Unchosen Love starts with the words “Sex, for everybody, on every world, is a complicated business, but nobody seems to have complicated marriage quite as much as my people have.” On Planet O, there are four types of people: Morning women, Morning men, Evening women and Evening men, and a marriage is made up of all four. This story and the next, Mountain Ways, shine a light on love and marriage by showing us it’s intricacies, issues and how it does and doesn’t work on Planet O.

In Solitude we meet the daughter of a scientist who takes her children to live amongst the people of Eleven-Soro in order to observe their culture. Women live in villages called ‘auntrings’ and keep themselves to themselves, while men live hermit-like in the forests around the auntrings, the two only coming together to mate. The world is post-apocalyptic and you get the feeling that this segregation is society’s way of avoiding the critical population mass and magic (technology) that they believe caused the disaster, a belief which the daughter comes to adhere to as she grows up amongst the people her mother is observing.

Old Music and the Slave Woman is a sad story about freedom and justice in a world divided by civil war.

The Birthday of the World tells of a ruling family who believe they are Gods, but who end up questioning that belief when a prophecy appears to come true.

Paradise Lost is the tale of the fifth generation of passengers born aboard a long-range spaceship who eventually discover that they are going to reach their destination (an earth-like planet) forty years ahead of schedule. Over the years they’ve been travelling, a new mythology has evolved aboard the ship which comes into conflict with the ship’s original purpose. It makes the reader ask, “What’s more important, the journey or the destination?”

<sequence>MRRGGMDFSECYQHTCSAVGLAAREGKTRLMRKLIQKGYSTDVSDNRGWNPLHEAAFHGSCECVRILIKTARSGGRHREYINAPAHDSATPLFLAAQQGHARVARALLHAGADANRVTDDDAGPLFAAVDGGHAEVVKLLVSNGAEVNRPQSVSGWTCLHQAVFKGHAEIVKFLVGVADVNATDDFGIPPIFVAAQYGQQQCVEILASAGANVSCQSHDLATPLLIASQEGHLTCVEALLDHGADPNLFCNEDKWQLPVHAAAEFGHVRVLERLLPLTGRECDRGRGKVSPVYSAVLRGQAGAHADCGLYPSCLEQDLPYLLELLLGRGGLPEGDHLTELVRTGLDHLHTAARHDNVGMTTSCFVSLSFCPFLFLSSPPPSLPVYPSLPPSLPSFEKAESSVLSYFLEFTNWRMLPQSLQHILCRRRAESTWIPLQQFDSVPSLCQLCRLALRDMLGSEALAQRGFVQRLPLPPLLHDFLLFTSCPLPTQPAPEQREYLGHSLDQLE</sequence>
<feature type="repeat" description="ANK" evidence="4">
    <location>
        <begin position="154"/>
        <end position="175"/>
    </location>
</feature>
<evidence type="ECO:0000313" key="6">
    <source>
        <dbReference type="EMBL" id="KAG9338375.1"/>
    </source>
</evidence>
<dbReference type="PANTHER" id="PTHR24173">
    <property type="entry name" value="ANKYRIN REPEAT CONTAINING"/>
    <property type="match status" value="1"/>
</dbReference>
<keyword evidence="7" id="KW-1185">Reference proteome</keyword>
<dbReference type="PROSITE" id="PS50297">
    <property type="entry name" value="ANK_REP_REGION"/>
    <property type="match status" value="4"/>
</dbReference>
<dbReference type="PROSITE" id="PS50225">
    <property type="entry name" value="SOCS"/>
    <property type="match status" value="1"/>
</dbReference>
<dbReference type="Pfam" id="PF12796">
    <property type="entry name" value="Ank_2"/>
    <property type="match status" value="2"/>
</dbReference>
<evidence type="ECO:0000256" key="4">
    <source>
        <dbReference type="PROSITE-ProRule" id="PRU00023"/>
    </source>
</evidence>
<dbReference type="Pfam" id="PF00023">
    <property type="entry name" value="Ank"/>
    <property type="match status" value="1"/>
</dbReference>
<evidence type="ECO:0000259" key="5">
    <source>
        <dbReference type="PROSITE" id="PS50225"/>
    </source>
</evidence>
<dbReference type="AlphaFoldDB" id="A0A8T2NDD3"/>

It was a bit of a mixed bag as far as holding my interest goes. I couldn’t put down Coming of Age in Karhide, The Matter of Seggri, Unchosen Love, Mountain Ways or Solitude, but I had to force myself to finish Old Music and the Slave Woman and The Birthday of the World. They were a bit slow and trudgy. By far the best (and longest) story, though, was Paradise Lost. Utterly gripping.

So, this book has got it all – solid science, adventure and alien societies, space-age ships and technologies, romance, relationships and religions – and it’s all written in Le Guin’s confident, intelligent style that forces you to think beyond the words on the page, but the stories in this book have not satisfied my hunger for Space Opera; they have just increased it.

On a side note, perhaps the most inspiring part of this book for me as a writer, was the foreword written by Le Guin herself, in which she shares her writing process. It seems that for her, writing a story is a voyage of discovery. Sometimes she doesn’t understand where a story is going. Sometimes bits of myth and legend pop into her head. Sometimes she just listens to the people who populate her worlds and lets their voices take over. I’ve often wondered if I should plan out my longer stories more, but reading about how Le Guin writes has given me a bit more confidence to follow my instincts and carry on writing by the seat of my pants.

5/5 – It was amazing!